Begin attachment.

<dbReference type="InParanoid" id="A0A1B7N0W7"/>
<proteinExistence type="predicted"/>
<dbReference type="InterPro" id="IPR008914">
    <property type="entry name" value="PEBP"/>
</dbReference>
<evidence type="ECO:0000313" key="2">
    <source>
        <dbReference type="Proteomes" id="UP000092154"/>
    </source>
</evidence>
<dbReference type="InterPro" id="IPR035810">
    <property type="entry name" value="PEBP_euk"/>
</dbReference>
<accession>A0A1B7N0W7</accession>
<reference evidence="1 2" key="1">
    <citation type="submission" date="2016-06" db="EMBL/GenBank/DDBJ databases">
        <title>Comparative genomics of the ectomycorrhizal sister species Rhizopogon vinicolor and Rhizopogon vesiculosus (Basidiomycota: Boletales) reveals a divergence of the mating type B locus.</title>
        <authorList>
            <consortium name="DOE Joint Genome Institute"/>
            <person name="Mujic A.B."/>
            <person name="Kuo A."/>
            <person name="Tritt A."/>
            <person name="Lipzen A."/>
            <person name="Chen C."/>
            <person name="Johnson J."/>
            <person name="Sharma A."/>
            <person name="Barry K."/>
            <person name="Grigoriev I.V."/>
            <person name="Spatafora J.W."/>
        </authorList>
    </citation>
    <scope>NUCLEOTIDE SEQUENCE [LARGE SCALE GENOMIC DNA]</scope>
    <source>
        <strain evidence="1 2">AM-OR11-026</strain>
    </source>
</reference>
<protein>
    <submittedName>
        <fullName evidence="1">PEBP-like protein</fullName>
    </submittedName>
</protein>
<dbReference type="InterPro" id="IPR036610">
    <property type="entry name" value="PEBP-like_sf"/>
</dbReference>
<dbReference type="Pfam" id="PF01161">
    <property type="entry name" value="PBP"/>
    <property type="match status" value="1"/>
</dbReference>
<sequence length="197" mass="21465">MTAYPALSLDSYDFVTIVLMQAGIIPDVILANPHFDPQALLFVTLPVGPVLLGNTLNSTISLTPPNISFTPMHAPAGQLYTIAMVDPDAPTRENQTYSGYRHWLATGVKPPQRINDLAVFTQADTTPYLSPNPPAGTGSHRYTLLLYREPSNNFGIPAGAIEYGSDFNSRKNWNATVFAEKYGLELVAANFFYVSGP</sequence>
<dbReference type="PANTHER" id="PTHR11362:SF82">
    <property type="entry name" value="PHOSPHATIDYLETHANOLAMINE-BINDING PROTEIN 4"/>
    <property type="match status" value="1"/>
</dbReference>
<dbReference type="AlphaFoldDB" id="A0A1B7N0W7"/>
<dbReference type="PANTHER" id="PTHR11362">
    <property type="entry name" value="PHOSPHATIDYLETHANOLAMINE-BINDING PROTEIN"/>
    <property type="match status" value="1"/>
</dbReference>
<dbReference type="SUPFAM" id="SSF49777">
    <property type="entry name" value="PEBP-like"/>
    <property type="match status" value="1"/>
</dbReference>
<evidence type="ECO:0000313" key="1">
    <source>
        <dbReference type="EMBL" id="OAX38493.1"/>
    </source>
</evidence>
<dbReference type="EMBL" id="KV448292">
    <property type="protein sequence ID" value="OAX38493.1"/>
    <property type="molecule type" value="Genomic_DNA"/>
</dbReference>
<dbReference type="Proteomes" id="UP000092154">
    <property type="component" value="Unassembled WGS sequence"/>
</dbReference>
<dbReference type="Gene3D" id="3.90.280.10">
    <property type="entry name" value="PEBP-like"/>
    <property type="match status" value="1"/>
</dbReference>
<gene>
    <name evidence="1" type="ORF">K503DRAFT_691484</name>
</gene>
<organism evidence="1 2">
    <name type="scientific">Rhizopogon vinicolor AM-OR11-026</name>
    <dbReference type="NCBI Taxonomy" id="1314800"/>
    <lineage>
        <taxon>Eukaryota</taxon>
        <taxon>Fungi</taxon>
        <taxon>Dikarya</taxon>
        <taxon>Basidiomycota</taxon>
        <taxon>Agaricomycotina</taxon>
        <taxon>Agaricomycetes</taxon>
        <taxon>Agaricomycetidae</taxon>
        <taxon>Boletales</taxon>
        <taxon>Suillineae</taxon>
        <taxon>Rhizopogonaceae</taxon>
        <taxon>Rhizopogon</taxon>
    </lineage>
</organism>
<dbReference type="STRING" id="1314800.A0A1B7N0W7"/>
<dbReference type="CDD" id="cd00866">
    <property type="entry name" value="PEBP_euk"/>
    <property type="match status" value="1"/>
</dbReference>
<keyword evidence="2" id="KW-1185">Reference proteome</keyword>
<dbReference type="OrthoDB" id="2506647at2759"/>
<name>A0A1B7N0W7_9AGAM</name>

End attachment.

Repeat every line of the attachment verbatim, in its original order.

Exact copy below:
<dbReference type="InParanoid" id="A0A1B7N0W7"/>
<proteinExistence type="predicted"/>
<dbReference type="InterPro" id="IPR008914">
    <property type="entry name" value="PEBP"/>
</dbReference>
<evidence type="ECO:0000313" key="2">
    <source>
        <dbReference type="Proteomes" id="UP000092154"/>
    </source>
</evidence>
<dbReference type="InterPro" id="IPR035810">
    <property type="entry name" value="PEBP_euk"/>
</dbReference>
<accession>A0A1B7N0W7</accession>
<reference evidence="1 2" key="1">
    <citation type="submission" date="2016-06" db="EMBL/GenBank/DDBJ databases">
        <title>Comparative genomics of the ectomycorrhizal sister species Rhizopogon vinicolor and Rhizopogon vesiculosus (Basidiomycota: Boletales) reveals a divergence of the mating type B locus.</title>
        <authorList>
            <consortium name="DOE Joint Genome Institute"/>
            <person name="Mujic A.B."/>
            <person name="Kuo A."/>
            <person name="Tritt A."/>
            <person name="Lipzen A."/>
            <person name="Chen C."/>
            <person name="Johnson J."/>
            <person name="Sharma A."/>
            <person name="Barry K."/>
            <person name="Grigoriev I.V."/>
            <person name="Spatafora J.W."/>
        </authorList>
    </citation>
    <scope>NUCLEOTIDE SEQUENCE [LARGE SCALE GENOMIC DNA]</scope>
    <source>
        <strain evidence="1 2">AM-OR11-026</strain>
    </source>
</reference>
<protein>
    <submittedName>
        <fullName evidence="1">PEBP-like protein</fullName>
    </submittedName>
</protein>
<dbReference type="InterPro" id="IPR036610">
    <property type="entry name" value="PEBP-like_sf"/>
</dbReference>
<dbReference type="Pfam" id="PF01161">
    <property type="entry name" value="PBP"/>
    <property type="match status" value="1"/>
</dbReference>
<sequence length="197" mass="21465">MTAYPALSLDSYDFVTIVLMQAGIIPDVILANPHFDPQALLFVTLPVGPVLLGNTLNSTISLTPPNISFTPMHAPAGQLYTIAMVDPDAPTRENQTYSGYRHWLATGVKPPQRINDLAVFTQADTTPYLSPNPPAGTGSHRYTLLLYREPSNNFGIPAGAIEYGSDFNSRKNWNATVFAEKYGLELVAANFFYVSGP</sequence>
<dbReference type="PANTHER" id="PTHR11362:SF82">
    <property type="entry name" value="PHOSPHATIDYLETHANOLAMINE-BINDING PROTEIN 4"/>
    <property type="match status" value="1"/>
</dbReference>
<dbReference type="AlphaFoldDB" id="A0A1B7N0W7"/>
<dbReference type="PANTHER" id="PTHR11362">
    <property type="entry name" value="PHOSPHATIDYLETHANOLAMINE-BINDING PROTEIN"/>
    <property type="match status" value="1"/>
</dbReference>
<dbReference type="SUPFAM" id="SSF49777">
    <property type="entry name" value="PEBP-like"/>
    <property type="match status" value="1"/>
</dbReference>
<evidence type="ECO:0000313" key="1">
    <source>
        <dbReference type="EMBL" id="OAX38493.1"/>
    </source>
</evidence>
<dbReference type="EMBL" id="KV448292">
    <property type="protein sequence ID" value="OAX38493.1"/>
    <property type="molecule type" value="Genomic_DNA"/>
</dbReference>
<dbReference type="Proteomes" id="UP000092154">
    <property type="component" value="Unassembled WGS sequence"/>
</dbReference>
<dbReference type="Gene3D" id="3.90.280.10">
    <property type="entry name" value="PEBP-like"/>
    <property type="match status" value="1"/>
</dbReference>
<gene>
    <name evidence="1" type="ORF">K503DRAFT_691484</name>
</gene>
<organism evidence="1 2">
    <name type="scientific">Rhizopogon vinicolor AM-OR11-026</name>
    <dbReference type="NCBI Taxonomy" id="1314800"/>
    <lineage>
        <taxon>Eukaryota</taxon>
        <taxon>Fungi</taxon>
        <taxon>Dikarya</taxon>
        <taxon>Basidiomycota</taxon>
        <taxon>Agaricomycotina</taxon>
        <taxon>Agaricomycetes</taxon>
        <taxon>Agaricomycetidae</taxon>
        <taxon>Boletales</taxon>
        <taxon>Suillineae</taxon>
        <taxon>Rhizopogonaceae</taxon>
        <taxon>Rhizopogon</taxon>
    </lineage>
</organism>
<dbReference type="STRING" id="1314800.A0A1B7N0W7"/>
<dbReference type="CDD" id="cd00866">
    <property type="entry name" value="PEBP_euk"/>
    <property type="match status" value="1"/>
</dbReference>
<keyword evidence="2" id="KW-1185">Reference proteome</keyword>
<dbReference type="OrthoDB" id="2506647at2759"/>
<name>A0A1B7N0W7_9AGAM</name>